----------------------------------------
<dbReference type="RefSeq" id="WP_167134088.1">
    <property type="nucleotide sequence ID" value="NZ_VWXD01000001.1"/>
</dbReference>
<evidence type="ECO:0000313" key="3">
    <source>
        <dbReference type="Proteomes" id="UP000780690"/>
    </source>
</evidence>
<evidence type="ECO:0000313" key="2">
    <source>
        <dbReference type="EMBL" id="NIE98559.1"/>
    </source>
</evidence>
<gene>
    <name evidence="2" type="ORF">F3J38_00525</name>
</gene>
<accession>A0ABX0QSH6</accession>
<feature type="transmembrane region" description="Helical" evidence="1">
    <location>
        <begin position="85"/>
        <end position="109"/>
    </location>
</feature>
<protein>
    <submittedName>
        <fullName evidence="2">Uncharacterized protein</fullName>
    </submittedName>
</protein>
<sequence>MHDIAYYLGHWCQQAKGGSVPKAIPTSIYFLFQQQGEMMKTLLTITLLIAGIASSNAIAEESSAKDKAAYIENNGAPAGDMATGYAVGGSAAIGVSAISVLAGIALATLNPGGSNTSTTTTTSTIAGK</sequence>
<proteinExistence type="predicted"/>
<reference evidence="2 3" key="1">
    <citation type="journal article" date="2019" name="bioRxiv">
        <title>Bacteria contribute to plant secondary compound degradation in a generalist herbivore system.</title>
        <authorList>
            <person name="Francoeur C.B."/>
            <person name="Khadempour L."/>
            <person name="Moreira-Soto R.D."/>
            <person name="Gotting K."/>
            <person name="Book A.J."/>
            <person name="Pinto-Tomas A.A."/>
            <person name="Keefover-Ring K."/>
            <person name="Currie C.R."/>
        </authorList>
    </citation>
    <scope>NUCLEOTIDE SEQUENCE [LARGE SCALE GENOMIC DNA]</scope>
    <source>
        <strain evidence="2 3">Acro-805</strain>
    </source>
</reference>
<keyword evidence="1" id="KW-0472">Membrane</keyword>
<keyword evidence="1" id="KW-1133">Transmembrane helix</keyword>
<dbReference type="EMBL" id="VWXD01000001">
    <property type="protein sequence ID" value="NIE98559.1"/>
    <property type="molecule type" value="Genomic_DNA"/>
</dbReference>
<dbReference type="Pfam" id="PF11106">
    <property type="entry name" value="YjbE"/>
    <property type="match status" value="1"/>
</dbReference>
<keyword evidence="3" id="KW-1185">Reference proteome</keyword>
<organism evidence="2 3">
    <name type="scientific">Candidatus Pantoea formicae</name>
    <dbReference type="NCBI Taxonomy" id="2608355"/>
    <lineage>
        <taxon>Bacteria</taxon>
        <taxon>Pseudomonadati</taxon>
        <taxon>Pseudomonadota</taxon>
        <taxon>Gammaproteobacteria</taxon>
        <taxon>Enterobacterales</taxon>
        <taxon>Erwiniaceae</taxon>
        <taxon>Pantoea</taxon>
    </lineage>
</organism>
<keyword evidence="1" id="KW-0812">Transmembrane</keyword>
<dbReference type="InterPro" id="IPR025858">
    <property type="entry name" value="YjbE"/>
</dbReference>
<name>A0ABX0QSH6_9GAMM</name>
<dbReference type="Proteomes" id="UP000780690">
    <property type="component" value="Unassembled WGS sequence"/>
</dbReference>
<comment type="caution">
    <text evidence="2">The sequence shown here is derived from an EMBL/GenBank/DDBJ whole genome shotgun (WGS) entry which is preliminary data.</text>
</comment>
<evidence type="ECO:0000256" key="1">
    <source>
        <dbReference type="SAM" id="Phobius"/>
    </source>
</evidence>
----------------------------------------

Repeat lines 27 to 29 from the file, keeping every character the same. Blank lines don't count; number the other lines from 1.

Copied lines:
    </submittedName>
</protein>
<sequence>MHDIAYYLGHWCQQAKGGSVPKAIPTSIYFLFQQQGEMMKTLLTITLLIAGIASSNAIAEESSAKDKAAYIENNGAPAGDMATGYAVGGSAAIGVSAISVLAGIALATLNPGGSNTSTTTTTSTIAGK</sequence>